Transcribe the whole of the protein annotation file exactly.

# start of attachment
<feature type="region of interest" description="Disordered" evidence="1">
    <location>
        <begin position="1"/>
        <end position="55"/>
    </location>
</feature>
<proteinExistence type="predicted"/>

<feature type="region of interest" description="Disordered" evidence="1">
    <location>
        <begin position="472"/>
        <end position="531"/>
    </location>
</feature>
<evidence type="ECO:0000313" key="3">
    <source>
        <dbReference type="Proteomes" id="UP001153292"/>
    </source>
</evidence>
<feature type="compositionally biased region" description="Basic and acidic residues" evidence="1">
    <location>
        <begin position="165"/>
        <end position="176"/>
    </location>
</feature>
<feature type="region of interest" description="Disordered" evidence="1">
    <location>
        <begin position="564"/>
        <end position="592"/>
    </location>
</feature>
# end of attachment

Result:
<feature type="region of interest" description="Disordered" evidence="1">
    <location>
        <begin position="1"/>
        <end position="55"/>
    </location>
</feature>
<proteinExistence type="predicted"/>

<feature type="region of interest" description="Disordered" evidence="1">
    <location>
        <begin position="472"/>
        <end position="531"/>
    </location>
</feature>
<evidence type="ECO:0000313" key="3">
    <source>
        <dbReference type="Proteomes" id="UP001153292"/>
    </source>
</evidence>
<feature type="compositionally biased region" description="Basic and acidic residues" evidence="1">
    <location>
        <begin position="165"/>
        <end position="176"/>
    </location>
</feature>
<feature type="region of interest" description="Disordered" evidence="1">
    <location>
        <begin position="564"/>
        <end position="592"/>
    </location>
</feature>